6 user 5 critic

Waterlife (2009)

A look at the natural beauty and environmental crisis surrounding the Great Lakes.


Kevin McMahon


Kevin McMahon

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Cast overview:
Bruce Baur Bruce Baur ... Himself - Baur Farms
Ernest Benedict Ernest Benedict ... Himself - Akwesasne First Nation
John K. Bruce John K. Bruce ... Himself - Green Bay, WI
Robert Budds Robert Budds ... Himself - Bath, IL
Harriet F. Cassick Harriet F. Cassick ... Herself - Niagara Falls, NY
Jacob W. Cassick Jacob W. Cassick ... Himself - Niagara Falls, NY
Leonard R. Cassick Leonard R. Cassick ... Himself - Niagara Falls, NY
Pat Chow Frasier Pat Chow Frasier ... Herself - McMaster Unviersity
Robert S. Christenson Robert S. Christenson ... Himself - EPA
Christopher Clayton Carlson Christopher Clayton Carlson ... Himself - Carlson Builders
Dan Kouchie Dan Kouchie ... Himself - Pic River First Nation
Andrea Curtis Andrea Curtis ... Herself - Pointe au Baril, Ontario
Erica Curtis Erica Curtis ... Herself - Pointe au Baril, Ontario
Veronik de La Chenelière Veronik de La Chenelière ... Herself - Marine Mammal Research Group
Joanne Dejonges Joanne Dejonges ... Herself - Sleeping Bear Dunes National Seashore


Water's journey from streams entering Lake Superior to the mouth of the Saint Lawrence Seaway takes 350 years. The narration establishes the importance of the Great Lakes for the U.S. and Canada's fresh water. Then, for each of the Great Lakes, plus Lake St. Clair, the film focuses on specific environmental problems: lamprey eels in Lake Superior, heavy metals in Lake Michigan, zebra mussels in Lake Huron, petrochemical waste in Lake Erie, and toxic waste dumps near Lake Ontario all degrade human and animal health. The film argues that governments and industry turn a blind eye to needed clean up and regulation, putting plants, fish, birds, and humans at risk. Written by <jhailey@hotmail.com>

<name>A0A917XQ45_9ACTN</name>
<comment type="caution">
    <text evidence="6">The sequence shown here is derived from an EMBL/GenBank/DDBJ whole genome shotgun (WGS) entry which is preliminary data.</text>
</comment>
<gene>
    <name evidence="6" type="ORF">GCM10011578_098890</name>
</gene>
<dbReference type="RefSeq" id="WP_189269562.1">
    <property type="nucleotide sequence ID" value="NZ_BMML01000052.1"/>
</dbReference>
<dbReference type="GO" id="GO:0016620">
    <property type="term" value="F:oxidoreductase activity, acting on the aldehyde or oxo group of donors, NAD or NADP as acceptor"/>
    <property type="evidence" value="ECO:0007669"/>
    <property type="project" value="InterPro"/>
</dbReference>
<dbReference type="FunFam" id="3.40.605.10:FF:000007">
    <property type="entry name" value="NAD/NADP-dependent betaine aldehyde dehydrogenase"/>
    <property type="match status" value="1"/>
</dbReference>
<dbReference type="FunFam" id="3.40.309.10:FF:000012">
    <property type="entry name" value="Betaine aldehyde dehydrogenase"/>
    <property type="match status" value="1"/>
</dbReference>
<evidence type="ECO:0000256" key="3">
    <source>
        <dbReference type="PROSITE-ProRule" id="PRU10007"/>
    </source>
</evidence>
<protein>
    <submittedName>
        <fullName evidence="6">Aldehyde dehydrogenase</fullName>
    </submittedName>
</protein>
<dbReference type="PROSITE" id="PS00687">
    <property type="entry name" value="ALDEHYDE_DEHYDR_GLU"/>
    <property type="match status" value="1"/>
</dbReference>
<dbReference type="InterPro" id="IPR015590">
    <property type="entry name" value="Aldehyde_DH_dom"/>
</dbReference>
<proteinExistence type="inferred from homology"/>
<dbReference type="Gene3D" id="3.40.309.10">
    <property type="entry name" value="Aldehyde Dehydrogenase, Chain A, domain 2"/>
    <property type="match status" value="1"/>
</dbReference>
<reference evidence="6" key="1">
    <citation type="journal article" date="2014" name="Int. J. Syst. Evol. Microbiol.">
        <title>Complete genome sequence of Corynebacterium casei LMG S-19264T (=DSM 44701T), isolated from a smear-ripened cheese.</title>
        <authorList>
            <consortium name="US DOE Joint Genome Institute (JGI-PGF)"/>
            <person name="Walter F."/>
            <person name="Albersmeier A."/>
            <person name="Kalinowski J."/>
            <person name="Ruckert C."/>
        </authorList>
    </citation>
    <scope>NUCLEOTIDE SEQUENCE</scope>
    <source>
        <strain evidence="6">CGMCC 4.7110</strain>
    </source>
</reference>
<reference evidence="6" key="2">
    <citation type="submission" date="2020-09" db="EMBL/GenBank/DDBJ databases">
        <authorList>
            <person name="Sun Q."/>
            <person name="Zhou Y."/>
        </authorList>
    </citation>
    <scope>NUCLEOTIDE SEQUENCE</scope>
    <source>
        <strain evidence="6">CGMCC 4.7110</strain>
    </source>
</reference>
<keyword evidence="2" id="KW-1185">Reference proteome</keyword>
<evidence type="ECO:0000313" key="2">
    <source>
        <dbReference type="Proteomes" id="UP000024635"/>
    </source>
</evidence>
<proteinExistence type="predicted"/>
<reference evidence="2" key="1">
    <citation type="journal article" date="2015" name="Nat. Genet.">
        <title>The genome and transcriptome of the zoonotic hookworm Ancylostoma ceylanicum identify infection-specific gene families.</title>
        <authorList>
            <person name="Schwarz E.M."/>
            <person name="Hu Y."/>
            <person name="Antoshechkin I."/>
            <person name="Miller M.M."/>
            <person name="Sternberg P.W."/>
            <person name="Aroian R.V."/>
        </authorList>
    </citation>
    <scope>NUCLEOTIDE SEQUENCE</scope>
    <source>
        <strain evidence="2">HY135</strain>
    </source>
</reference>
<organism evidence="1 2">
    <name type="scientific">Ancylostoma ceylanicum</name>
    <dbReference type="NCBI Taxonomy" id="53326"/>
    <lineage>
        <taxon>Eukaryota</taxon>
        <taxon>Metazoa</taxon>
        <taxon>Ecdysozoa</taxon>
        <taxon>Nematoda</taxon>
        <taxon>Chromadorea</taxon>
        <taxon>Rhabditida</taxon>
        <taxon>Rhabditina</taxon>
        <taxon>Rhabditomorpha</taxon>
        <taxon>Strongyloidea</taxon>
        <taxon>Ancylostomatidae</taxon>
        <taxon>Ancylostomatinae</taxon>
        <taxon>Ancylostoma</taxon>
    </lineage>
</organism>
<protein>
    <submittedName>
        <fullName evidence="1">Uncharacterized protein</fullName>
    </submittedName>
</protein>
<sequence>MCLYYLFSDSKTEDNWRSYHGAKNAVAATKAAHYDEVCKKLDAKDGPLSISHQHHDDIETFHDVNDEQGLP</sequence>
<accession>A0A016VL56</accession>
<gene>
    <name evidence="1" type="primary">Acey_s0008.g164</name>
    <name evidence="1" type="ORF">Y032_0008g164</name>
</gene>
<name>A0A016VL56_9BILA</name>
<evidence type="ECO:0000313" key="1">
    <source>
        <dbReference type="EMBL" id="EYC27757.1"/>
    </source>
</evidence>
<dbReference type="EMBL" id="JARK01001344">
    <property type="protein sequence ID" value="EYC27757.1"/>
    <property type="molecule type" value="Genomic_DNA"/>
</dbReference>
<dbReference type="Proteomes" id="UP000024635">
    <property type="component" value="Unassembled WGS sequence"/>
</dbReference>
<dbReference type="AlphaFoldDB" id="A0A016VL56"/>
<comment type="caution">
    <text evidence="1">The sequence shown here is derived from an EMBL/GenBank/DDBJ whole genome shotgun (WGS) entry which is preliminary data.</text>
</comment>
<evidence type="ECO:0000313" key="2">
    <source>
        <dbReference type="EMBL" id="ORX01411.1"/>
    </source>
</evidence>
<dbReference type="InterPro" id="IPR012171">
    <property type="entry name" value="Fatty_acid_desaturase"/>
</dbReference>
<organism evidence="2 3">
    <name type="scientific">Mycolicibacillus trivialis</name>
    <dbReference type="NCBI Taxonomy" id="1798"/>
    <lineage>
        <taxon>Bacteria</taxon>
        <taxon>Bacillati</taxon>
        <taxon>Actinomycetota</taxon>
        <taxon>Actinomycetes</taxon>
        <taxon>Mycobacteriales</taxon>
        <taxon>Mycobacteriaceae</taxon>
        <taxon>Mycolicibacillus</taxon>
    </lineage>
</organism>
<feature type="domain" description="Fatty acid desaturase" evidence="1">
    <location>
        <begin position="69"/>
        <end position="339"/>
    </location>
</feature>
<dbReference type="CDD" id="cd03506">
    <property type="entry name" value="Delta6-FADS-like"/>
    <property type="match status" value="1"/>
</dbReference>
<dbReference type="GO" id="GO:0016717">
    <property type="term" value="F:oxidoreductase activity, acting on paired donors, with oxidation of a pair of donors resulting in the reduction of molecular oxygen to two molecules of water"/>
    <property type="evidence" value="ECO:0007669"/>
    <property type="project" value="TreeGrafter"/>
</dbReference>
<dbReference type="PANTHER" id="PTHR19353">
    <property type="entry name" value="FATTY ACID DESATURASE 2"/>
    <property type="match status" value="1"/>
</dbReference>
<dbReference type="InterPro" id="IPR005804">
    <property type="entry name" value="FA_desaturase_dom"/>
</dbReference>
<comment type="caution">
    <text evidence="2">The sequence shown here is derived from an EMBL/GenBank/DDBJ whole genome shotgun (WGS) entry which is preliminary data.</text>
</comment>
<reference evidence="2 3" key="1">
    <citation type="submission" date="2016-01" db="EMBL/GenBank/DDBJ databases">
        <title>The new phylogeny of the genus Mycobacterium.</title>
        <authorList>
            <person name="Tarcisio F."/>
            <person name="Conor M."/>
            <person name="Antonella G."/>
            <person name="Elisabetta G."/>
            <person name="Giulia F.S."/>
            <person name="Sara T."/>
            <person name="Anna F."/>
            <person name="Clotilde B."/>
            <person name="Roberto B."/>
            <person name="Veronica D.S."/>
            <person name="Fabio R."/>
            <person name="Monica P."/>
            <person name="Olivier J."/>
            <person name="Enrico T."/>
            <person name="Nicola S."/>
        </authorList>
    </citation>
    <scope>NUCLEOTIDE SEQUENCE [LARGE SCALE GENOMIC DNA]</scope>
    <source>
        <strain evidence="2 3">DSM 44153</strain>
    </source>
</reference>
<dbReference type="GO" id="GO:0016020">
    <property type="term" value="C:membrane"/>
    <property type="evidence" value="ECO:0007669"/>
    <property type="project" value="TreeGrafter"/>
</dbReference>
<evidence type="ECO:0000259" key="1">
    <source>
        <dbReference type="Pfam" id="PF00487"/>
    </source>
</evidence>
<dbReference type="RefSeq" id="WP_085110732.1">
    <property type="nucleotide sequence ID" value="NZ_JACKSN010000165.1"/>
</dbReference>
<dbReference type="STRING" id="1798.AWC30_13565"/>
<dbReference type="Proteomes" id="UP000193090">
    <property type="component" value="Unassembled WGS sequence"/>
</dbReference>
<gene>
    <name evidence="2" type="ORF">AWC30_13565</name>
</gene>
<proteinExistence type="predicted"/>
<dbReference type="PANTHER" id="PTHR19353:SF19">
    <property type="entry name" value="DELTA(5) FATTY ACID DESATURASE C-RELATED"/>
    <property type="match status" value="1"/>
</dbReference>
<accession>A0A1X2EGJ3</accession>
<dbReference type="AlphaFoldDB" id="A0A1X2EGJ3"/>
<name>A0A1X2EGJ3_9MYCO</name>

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The epic journey of our water See more »




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Release Date:

2 May 2009 (Canada) See more »

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User Reviews

Very Contemplative View of Doom
7 August 2010 | by dalefriedSee all my reviews

Like many exploratory documentaries intended as polemics, this ends up in that expected place where we are all doomed (which I agree with). The contemplative, quiet style makes this one more disarming than some of its shriller likenesses. In the end, however, it doesn't resonate in your gut like other, softer versions of its kind. Can't say why exactly, but just take a look Manufactured Landscapes for a truly devastating doomsday vision that we won't be able to escape from ... ever. Oh what a world we are handing off to future generations.

That's it. Shame. It doesn't leave us as ashamed as we should be after PCBs, Love Canal, introduced species, reduced yet more contaminated incoming water supplies, overfishing hazardous fish, that cute little whale a quarter of whom have cancer, and whatever else we have done. No Future ...

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